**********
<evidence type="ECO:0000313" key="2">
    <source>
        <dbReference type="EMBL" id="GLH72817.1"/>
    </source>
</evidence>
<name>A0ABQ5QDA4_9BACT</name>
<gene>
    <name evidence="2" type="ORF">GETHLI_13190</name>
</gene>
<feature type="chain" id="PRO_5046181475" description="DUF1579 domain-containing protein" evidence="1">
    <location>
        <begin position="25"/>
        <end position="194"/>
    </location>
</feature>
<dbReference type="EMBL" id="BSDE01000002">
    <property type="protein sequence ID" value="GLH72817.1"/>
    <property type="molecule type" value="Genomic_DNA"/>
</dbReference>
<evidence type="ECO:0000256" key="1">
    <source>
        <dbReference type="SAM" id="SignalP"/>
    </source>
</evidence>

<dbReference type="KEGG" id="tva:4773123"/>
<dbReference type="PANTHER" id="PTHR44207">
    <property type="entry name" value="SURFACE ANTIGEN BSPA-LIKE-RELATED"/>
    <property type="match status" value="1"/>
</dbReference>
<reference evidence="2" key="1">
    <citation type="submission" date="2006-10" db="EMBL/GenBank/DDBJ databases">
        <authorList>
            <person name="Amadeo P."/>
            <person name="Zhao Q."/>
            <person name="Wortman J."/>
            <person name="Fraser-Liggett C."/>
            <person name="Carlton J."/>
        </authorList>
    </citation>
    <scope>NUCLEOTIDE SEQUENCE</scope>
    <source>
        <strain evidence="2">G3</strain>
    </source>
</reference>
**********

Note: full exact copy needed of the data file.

<evidence type="ECO:0000313" key="2">
    <source>
        <dbReference type="EMBL" id="GLH72817.1"/>
    </source>
</evidence>
<name>A0ABQ5QDA4_9BACT</name>
<gene>
    <name evidence="2" type="ORF">GETHLI_13190</name>
</gene>
<feature type="chain" id="PRO_5046181475" description="DUF1579 domain-containing protein" evidence="1">
    <location>
        <begin position="25"/>
        <end position="194"/>
    </location>
</feature>
<dbReference type="EMBL" id="BSDE01000002">
    <property type="protein sequence ID" value="GLH72817.1"/>
    <property type="molecule type" value="Genomic_DNA"/>
</dbReference>
<evidence type="ECO:0000256" key="1">
    <source>
        <dbReference type="SAM" id="SignalP"/>
    </source>
</evidence>

<dbReference type="KEGG" id="tva:4773123"/>
<dbReference type="PANTHER" id="PTHR44207">
    <property type="entry name" value="SURFACE ANTIGEN BSPA-LIKE-RELATED"/>
    <property type="match status" value="1"/>
</dbReference>
<reference evidence="2" key="1">
    <citation type="submission" date="2006-10" db="EMBL/GenBank/DDBJ databases">
        <authorList>
            <person name="Amadeo P."/>
            <person name="Zhao Q."/>
            <person name="Wortman J."/>
            <person name="Fraser-Liggett C."/>
            <person name="Carlton J."/>
        </authorList>
    </citation>
    <scope>NUCLEOTIDE SEQUENCE</scope>
    <source>
        <strain evidence="2">G3</strain>
    </source>
</reference>